CORK will experience an “explosion” of homelessness when the ban on evictions expires in April unless the housing minister takes action, last night’s meeting of Cork County Council heard.
Independent Cllr Mary Linehan Foley said she is getting calls “every single day” from people in private rented accommodation with nowhere to go. Ms Foley called on the Council to write to the Minister for Housing, Daragh O’Brien, to alleviate the pressures on people, or there will be an “explosion” of homelessness.
The council’s housing section is at the “pin of their collar” in terms of what they can do. Ms Foley said she is “very nervous”, and with the influx of inquiries that Councillors have had, “what is it going to be like in April,” she asked.
“Since after the Christmas break, my phone has never stopped, with people that are after getting notices to quit. They’ve contacted Threshold. They are all legal, and they have to leave. There is nowhere for them to go. There are no private rented properties in the east Cork area,” she said.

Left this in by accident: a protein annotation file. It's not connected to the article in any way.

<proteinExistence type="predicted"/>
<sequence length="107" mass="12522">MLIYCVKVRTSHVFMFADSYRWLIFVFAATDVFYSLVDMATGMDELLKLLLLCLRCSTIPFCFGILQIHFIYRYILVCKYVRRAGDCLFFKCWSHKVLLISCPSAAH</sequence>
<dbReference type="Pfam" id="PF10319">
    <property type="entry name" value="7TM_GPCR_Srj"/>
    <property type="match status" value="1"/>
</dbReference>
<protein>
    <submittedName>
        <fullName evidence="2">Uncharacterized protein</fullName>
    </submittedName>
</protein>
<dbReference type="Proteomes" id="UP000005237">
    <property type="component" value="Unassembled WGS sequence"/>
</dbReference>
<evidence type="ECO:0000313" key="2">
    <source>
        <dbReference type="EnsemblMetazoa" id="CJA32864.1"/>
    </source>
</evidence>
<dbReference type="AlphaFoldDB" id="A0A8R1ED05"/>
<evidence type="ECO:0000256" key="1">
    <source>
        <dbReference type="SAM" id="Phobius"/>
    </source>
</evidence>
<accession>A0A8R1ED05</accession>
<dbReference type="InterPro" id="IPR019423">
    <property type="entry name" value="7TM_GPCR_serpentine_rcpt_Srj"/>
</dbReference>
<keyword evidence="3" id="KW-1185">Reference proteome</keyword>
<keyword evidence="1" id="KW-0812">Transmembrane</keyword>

Ms Foley said there is no “light at the end of the tunnel” for these people, as there is no available social housing, and no homeless accommodation.
“We have zero houses available. When Cork County Council ring up landlords or auctioneers, the minute HAP (Housing Assistance Payment) is mentioned, the conversation is over,” said Ms Foley.
Councillors from across the political divide joined in welcoming the motion.
Independent Cllr Ben Dalton O’Sullivan said it is “unfortunate” that landlords are seen as “the enemy”. A woman he knows rents out a property in Cork city for €1,000 per month, but wants to sell immediately.
When taxes, insurance, depreciation, and her own mortgage are accounted for, she is “actually losing money on it.” “We need to stop looking at landlords as the enemy.
“We need to help them stay in the market and leave them provide the HAP properties we need until such time as we can house those people through our own resources here in the Council,” said Mr O’Sullivan.